[Churchill] told me that he had noticed at the meeting of the Three

yesterday that Truman was evidently much fortified by something

that had happened and that he stood up to the Russians in a most

emphatic and decisive manner, telling them as to certain demands

that they absolutely could not have and that the United States was

against them. He said “Now I know what happened to Truman yesterday.

I couldn’t understand it. When he got to the meeting after having

just read this report he was a changed man. He told the Russians

just where they got on and off and generally bossed the whole meeting.”

Churchill said he now understood how this pepping up had taken

place and that he felt the same way. His own attitude confirmed this

admission.7 (emphasis mine)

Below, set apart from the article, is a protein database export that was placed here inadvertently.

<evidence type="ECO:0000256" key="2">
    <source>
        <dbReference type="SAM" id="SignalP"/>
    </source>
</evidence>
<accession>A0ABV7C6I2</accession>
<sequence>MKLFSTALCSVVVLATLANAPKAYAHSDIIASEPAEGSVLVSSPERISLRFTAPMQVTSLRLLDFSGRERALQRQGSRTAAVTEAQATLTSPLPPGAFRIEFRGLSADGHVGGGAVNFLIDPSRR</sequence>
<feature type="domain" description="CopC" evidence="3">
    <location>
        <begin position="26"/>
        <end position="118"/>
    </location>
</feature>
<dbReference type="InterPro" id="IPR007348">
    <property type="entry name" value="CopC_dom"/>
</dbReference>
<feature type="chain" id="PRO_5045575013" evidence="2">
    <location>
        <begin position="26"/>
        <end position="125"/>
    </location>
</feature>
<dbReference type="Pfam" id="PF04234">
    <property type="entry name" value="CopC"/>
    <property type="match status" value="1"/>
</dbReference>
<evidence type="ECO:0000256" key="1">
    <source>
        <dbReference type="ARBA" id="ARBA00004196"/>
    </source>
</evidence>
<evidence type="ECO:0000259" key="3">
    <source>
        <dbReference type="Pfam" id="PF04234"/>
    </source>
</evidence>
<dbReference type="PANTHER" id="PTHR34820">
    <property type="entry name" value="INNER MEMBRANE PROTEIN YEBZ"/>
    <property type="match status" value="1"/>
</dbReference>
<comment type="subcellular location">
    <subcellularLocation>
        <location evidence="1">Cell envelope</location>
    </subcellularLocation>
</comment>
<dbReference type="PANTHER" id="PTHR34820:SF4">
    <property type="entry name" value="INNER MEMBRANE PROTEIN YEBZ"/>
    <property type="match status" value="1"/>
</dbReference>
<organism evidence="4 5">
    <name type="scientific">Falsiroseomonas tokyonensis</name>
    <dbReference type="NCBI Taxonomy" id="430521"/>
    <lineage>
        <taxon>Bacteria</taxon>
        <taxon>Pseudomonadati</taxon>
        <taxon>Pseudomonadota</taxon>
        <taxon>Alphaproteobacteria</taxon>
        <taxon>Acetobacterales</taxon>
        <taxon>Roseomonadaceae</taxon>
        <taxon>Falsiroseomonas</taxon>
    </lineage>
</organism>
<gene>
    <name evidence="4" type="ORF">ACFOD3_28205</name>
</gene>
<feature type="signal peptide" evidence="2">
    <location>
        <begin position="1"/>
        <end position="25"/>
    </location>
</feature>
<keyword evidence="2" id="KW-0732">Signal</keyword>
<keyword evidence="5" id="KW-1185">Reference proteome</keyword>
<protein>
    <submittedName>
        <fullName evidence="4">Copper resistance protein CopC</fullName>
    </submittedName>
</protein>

Still, Truman received information from every branch of the armed forces – Air Force, Navy, and Army and General Dwight David Eisenhower – that dropping the Atomic bomb on Hiroshima and Nagasaki was not a military necessity. Furthermore, some Manhattan Project scientists were opposed to the bomb being dropped in the manner it was, although it does not appear that they ever had much say or influence in the matter. Nevertheless, the atomic bombs were dropped and “Hiroshima was destroyed at 8:15 a.m. on August 6, 1945. . . . At 5:00 p.m. Moscow time on August 8 . . . the Soviet Union declared war on Japan. Units of the Red Army crossed the Manchurian border at 12:10 a.m. (local Manchurian time) on the morning of August 9. Later that morning, shortly after 11:00 a.m., Nagasaki was bombed.”8 Estimates are that nearly 300,000 people died as a result of the bombings on Hiroshima and Nagasaki.